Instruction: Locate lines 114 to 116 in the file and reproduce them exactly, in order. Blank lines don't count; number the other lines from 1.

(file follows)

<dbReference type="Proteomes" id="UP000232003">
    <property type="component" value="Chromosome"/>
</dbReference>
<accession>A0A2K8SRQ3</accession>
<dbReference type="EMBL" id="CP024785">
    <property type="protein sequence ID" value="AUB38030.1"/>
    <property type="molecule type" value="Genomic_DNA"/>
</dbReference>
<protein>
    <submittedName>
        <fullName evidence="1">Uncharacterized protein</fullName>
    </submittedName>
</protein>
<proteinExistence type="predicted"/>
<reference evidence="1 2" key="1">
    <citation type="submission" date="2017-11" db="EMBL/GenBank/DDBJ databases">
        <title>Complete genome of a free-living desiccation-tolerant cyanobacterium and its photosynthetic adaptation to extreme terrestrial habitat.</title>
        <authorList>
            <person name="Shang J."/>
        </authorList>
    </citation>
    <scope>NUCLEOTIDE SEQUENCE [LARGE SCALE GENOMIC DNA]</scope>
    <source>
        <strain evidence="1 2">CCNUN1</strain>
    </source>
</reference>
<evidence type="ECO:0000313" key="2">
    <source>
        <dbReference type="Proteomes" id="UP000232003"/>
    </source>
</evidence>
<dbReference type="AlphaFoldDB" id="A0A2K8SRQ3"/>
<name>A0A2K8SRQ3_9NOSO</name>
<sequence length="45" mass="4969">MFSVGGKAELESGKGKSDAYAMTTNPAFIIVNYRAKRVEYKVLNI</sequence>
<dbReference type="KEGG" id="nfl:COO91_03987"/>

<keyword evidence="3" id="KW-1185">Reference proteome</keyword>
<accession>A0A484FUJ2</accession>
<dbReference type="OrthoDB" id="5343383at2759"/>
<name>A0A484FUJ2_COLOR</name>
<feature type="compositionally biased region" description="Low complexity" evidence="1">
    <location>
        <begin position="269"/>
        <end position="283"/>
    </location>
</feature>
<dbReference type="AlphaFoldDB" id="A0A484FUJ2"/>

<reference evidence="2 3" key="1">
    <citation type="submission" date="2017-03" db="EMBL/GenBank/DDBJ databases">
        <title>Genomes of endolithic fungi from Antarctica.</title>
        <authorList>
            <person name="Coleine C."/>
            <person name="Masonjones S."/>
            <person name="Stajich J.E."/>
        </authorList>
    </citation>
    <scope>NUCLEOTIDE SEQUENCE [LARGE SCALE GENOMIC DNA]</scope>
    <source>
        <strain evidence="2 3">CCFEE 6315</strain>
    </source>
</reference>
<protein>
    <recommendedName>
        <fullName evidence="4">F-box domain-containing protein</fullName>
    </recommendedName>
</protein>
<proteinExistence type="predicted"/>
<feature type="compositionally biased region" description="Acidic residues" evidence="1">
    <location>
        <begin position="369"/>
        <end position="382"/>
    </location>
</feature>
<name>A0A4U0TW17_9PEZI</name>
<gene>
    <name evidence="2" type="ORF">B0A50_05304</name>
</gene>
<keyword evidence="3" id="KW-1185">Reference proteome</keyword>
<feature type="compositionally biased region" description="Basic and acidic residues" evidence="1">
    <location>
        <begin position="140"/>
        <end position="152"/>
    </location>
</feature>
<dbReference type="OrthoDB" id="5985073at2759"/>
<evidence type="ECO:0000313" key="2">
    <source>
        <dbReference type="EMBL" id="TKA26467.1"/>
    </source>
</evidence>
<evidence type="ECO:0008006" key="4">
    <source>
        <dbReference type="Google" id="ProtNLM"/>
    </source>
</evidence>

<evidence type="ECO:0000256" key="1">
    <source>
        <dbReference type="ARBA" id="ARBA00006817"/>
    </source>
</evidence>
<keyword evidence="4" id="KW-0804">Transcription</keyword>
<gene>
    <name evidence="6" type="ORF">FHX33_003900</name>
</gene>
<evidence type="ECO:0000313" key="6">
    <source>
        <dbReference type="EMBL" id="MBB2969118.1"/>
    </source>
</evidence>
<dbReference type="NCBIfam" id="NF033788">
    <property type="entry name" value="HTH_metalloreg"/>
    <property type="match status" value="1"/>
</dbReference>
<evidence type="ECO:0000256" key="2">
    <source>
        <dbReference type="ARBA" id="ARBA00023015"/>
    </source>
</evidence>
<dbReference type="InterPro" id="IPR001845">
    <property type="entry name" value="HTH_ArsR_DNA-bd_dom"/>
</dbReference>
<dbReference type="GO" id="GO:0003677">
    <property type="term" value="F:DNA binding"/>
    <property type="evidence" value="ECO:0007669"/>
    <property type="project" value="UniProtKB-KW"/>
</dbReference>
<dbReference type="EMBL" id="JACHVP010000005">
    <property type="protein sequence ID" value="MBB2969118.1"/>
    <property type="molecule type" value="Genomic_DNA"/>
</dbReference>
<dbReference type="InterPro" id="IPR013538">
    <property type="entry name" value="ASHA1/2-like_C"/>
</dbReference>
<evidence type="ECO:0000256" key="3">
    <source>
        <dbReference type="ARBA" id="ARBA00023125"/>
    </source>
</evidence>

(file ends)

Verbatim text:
    <source>
        <dbReference type="ARBA" id="ARBA00023015"/>
    </source>